British lawmakers slam Rupert and James Murdoch for being more interested in covering up hacking than rooting out illegal practices at their U.K. tabloids
In a blistering report on phone hacking and bribery at News Corp.'s British tabloids, the U.K. Parliament's Culture, Media and Sport Committee concluded Tuesday that Rupert Murdoch is "not a fit person" to lead his sprawling media empire.
Murdoch and his son James Murdoch exhibited "willful blindness" when it came to cleaning up the illegal hacking taking place at its papers and publications, the report found.
"This culture, we consider, permeated from the top throughout the organisation and speaks volumes about the lack of effective corporate governance at News Corporation and News International," the study found. "We conclude, therefore, that Rupert Murdoch is not a fit person to exercise the stewardship of a major international company."
The 121-page report examined whether or not News Corp. executives had lied to the committee during its 2009 investigation into phone-hacking and found that both the corporation and three of its former executives had misled parliament.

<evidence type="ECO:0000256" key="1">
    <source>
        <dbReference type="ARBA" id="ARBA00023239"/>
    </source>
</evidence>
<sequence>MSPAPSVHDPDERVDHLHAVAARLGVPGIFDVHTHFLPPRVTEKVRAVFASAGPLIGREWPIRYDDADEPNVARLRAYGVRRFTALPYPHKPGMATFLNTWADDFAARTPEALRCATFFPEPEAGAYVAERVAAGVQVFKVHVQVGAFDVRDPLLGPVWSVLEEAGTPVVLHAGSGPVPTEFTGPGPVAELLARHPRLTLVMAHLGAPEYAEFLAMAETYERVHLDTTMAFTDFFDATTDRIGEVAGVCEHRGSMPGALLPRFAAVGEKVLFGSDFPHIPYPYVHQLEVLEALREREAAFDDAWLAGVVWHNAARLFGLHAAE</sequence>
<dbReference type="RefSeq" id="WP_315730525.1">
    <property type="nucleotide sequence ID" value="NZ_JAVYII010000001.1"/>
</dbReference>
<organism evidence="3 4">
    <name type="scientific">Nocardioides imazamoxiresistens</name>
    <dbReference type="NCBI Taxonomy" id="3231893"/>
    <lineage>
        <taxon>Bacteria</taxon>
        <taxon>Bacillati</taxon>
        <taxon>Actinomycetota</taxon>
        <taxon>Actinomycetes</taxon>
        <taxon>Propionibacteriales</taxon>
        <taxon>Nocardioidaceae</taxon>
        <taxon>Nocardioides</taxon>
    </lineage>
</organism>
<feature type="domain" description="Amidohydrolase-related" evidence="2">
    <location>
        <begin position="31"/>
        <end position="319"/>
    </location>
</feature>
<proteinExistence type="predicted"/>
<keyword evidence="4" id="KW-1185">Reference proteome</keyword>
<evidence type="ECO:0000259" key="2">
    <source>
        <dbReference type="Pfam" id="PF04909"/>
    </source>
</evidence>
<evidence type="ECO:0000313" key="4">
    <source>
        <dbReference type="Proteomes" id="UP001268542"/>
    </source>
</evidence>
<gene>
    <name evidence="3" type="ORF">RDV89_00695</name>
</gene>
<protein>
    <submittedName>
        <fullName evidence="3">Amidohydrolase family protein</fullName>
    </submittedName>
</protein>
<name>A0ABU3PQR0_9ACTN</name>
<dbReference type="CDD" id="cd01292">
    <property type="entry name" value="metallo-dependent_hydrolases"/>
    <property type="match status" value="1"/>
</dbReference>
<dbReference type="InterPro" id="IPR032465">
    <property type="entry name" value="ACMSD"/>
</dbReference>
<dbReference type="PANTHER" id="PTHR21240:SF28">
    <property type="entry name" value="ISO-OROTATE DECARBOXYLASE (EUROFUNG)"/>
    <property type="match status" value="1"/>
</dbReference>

It paints a picture of a dangerously detached collection of executives, extending all the way up to the Murdoch family, that were more concerned with brushing thorny legal and ethical issues under the rug than they were with rooting out the people engaging in hacking and bribery.
"Corporately, the News of the World and News International misled the Committee about the true nature and extent of the internal investigations they professed to have carried out in relation to phone hacking; by making statements they would have known were not fully truthful; and by failing to disclose documents which would have helped expose the truth," the report reads.
"Their instinct throughout, until it was too late, was to cover up rather than seek out wrongdoing and discipline the perpetrators, as they also professed they would do after the criminal convictions," it adds.
In a statement, a spokesman for News Corp. said that the company was currently reviewing the report and would respond shortly, but offered an apology to the hacking victims.
"The Company fully acknowledges significant wrongdoing at News of the World and apologizes to everyone whose privacy was invaded," News Corp. said.
The executives cited for misleading the committee were Les Hinton, who oversaw News International from 1995 to 2007; Colin Myler, editor of News of the World from 2007 to its closure in 2011; and Tom Crone, legal manager of News Group Newspapers for 20 years.
The 10 person committee approved the report by a vote of six to four. Conservatives on the committee reportedly disapproved of language saying that Rupert Murdoch was unfit to lead News Corp.